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The Ancient Greeks at War

A Greek warrior stands to attention as he keeps the gathered crowd under his watchful eye.

In ancient times, Greece wasn't a single country like it is today. It was made up of lots of smaller states. These states were always squabbling and often went to war. Sparta and Athens fought a long war, called the Peloponnesian War, from 431 to 404BC.

Only the threat of invasion by a foreign enemy made the Greeks forget their quarrels and fight on the same side. Their biggest enemy were the Persians, who came from an area around modern day Iran.

The Persian kings tried to conquer Greece a few times between 490 to 449BC, but the Greeks managed to fight them off. In the end, it was the Greeks who conquered Persia, when Alexander the Great defeated the Persian Empire in the 330s.

 

Fighting formation

The backbone of the Greek army was the 'hoplite'. He was a foot soldier, who fought with a long spear and used a large round shield for protection.

In battle, hoplites fought as a team. They lined up in ranks and locked their shields together with just their spears pointing over the top. This formation was known as a ‘phalanx’.

Enemy soldiers saw only a wall of spears and shields moving towards them. It was tough to break through once a phalanx started marching forward.

The Greeks had archers and cavalry too, but it was the phalanx that won many famous battles.

 

A piece of greek pottery showing hoplite soldiers.

A piece of pottery showing Greek hoplites in action

 

A hoplite had to pay for his armour himself, unless his father was killed in battle. Then he was given his father's equipment.

 

The Spartan soldier state

Fighting wars was what the Spartans did best. Greeks said that in battle one Spartan was worth several other men.

The Spartans believed that strict discipline and a tough upbringing was the secret to making the best soldiers. Boys left their families at seven to begin their 23-year-long training to become a soldier. Only those who went through this gruelling training system were considered true Spartan citizens.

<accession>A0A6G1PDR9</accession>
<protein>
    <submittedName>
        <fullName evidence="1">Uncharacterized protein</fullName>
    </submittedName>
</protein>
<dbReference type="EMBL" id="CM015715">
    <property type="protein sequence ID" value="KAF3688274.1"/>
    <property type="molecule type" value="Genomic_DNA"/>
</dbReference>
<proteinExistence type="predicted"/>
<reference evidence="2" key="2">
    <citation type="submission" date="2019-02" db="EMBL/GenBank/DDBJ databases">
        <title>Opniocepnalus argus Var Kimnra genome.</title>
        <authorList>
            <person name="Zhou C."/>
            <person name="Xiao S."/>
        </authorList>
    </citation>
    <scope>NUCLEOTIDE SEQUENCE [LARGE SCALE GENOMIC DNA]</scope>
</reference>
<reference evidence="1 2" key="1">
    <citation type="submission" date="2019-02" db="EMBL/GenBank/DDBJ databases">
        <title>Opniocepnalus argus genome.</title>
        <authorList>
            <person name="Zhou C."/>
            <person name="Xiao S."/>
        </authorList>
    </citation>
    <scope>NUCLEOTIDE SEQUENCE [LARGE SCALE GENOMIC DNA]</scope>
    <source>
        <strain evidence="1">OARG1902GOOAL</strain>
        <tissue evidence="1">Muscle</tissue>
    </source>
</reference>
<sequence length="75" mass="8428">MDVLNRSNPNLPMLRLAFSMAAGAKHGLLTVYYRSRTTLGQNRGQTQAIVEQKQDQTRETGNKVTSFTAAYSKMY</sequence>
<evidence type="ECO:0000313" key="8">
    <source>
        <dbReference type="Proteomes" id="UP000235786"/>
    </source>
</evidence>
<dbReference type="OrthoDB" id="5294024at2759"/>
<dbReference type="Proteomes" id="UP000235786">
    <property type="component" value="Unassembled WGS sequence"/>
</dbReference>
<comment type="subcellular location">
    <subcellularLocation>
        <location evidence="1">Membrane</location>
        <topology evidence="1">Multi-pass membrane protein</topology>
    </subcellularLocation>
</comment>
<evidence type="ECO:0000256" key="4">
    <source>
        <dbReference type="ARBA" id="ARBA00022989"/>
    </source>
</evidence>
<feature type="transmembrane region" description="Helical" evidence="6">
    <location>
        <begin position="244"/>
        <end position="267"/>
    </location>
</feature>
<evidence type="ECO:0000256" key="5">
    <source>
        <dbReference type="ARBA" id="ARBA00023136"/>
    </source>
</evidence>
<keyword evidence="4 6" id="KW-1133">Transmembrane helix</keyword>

It was a hard life. A boy was only allowed one tunic and had to walk everywhere barefoot, even in cold weather. They weren’t given much food either, so often had to steal.

Girls were expected to be physically fit too. They weren't allowed to be soldiers, but they did compete against the boys at sport. Spartan women also had more freedom than other Greek women. A wife ran the family farm and gave orders to the slaves (known as 'helots').

Spartan mothers told their sons before they left for battle, "Come back with your shield, or on it." Dead Spartans were carried home on their shields - only a coward would drop his shield and run away.

A spartan soldier pointing his spear.

Spartan soldiers wore red cloaks, so bloodstains wouldn't show up. They also grew their hair long and would comb it before going into battle.

 

The war at sea

Greek warships had oars as well as sails. The largest warships had three banks of oars and were called ‘triremes’.

A trireme needed 170 men to row it - one man to each oar. It was steered by long oars at the stern or back of the ship. Fixed to the front of the trireme was a sharp metal ram. In battle, the triremes tried to get close to the enemy ships, and if possible crash into them.

When the trireme struck the side of an enemy ship, the ram smashed a hole in the wooden planks. Water flooded in and the damaged ship either sank or had to be beached on the nearest shore. The trireme's soldiers sometimes jumped onto a damaged ship to capture it.

A replica ancient Athenian warship trireme with volunteer British crew manning oars.

A replica of an Athenian trireme warship at sea